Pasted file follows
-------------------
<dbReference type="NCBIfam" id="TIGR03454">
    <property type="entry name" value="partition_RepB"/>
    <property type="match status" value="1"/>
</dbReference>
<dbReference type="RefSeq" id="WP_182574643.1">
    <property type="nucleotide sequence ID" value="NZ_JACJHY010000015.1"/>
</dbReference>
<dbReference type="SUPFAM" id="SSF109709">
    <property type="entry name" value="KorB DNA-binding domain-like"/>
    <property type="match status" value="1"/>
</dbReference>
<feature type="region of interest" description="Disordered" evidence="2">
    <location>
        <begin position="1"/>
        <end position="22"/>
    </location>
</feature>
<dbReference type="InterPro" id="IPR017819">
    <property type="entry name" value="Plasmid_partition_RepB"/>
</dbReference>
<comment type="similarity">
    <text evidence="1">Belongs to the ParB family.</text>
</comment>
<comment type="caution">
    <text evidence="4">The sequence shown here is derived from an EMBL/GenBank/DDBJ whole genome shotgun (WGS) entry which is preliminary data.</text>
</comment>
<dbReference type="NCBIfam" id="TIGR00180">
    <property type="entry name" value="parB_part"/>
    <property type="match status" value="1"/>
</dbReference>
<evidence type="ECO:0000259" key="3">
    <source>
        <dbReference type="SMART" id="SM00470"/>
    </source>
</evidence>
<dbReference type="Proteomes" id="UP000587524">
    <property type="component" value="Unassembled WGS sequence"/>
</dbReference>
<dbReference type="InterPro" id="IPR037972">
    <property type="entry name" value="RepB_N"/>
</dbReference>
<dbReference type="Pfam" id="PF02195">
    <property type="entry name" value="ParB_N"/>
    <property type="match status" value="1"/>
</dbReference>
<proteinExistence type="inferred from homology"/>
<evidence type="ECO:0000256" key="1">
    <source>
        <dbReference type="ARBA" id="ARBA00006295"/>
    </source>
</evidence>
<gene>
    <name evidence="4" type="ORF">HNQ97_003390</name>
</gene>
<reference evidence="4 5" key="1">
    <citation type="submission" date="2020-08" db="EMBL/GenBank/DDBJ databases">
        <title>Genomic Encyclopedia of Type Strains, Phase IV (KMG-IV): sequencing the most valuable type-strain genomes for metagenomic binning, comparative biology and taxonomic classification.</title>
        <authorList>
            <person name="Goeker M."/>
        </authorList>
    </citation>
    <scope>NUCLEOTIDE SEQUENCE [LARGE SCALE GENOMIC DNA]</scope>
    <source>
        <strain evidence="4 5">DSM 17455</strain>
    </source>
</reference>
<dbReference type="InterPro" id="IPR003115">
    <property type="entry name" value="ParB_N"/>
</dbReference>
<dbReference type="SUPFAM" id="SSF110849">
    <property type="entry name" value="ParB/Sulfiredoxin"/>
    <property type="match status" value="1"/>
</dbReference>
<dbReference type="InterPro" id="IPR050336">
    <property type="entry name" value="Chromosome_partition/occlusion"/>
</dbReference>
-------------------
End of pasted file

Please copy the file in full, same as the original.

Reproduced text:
<dbReference type="NCBIfam" id="TIGR03454">
    <property type="entry name" value="partition_RepB"/>
    <property type="match status" value="1"/>
</dbReference>
<dbReference type="RefSeq" id="WP_182574643.1">
    <property type="nucleotide sequence ID" value="NZ_JACJHY010000015.1"/>
</dbReference>
<dbReference type="SUPFAM" id="SSF109709">
    <property type="entry name" value="KorB DNA-binding domain-like"/>
    <property type="match status" value="1"/>
</dbReference>
<feature type="region of interest" description="Disordered" evidence="2">
    <location>
        <begin position="1"/>
        <end position="22"/>
    </location>
</feature>
<dbReference type="InterPro" id="IPR017819">
    <property type="entry name" value="Plasmid_partition_RepB"/>
</dbReference>
<comment type="similarity">
    <text evidence="1">Belongs to the ParB family.</text>
</comment>
<comment type="caution">
    <text evidence="4">The sequence shown here is derived from an EMBL/GenBank/DDBJ whole genome shotgun (WGS) entry which is preliminary data.</text>
</comment>
<dbReference type="NCBIfam" id="TIGR00180">
    <property type="entry name" value="parB_part"/>
    <property type="match status" value="1"/>
</dbReference>
<evidence type="ECO:0000259" key="3">
    <source>
        <dbReference type="SMART" id="SM00470"/>
    </source>
</evidence>
<dbReference type="Proteomes" id="UP000587524">
    <property type="component" value="Unassembled WGS sequence"/>
</dbReference>
<dbReference type="InterPro" id="IPR037972">
    <property type="entry name" value="RepB_N"/>
</dbReference>
<dbReference type="Pfam" id="PF02195">
    <property type="entry name" value="ParB_N"/>
    <property type="match status" value="1"/>
</dbReference>
<proteinExistence type="inferred from homology"/>
<evidence type="ECO:0000256" key="1">
    <source>
        <dbReference type="ARBA" id="ARBA00006295"/>
    </source>
</evidence>
<gene>
    <name evidence="4" type="ORF">HNQ97_003390</name>
</gene>
<reference evidence="4 5" key="1">
    <citation type="submission" date="2020-08" db="EMBL/GenBank/DDBJ databases">
        <title>Genomic Encyclopedia of Type Strains, Phase IV (KMG-IV): sequencing the most valuable type-strain genomes for metagenomic binning, comparative biology and taxonomic classification.</title>
        <authorList>
            <person name="Goeker M."/>
        </authorList>
    </citation>
    <scope>NUCLEOTIDE SEQUENCE [LARGE SCALE GENOMIC DNA]</scope>
    <source>
        <strain evidence="4 5">DSM 17455</strain>
    </source>
</reference>
<dbReference type="InterPro" id="IPR003115">
    <property type="entry name" value="ParB_N"/>
</dbReference>
<dbReference type="SUPFAM" id="SSF110849">
    <property type="entry name" value="ParB/Sulfiredoxin"/>
    <property type="match status" value="1"/>
</dbReference>
<dbReference type="InterPro" id="IPR050336">
    <property type="entry name" value="Chromosome_partition/occlusion"/>
</dbReference>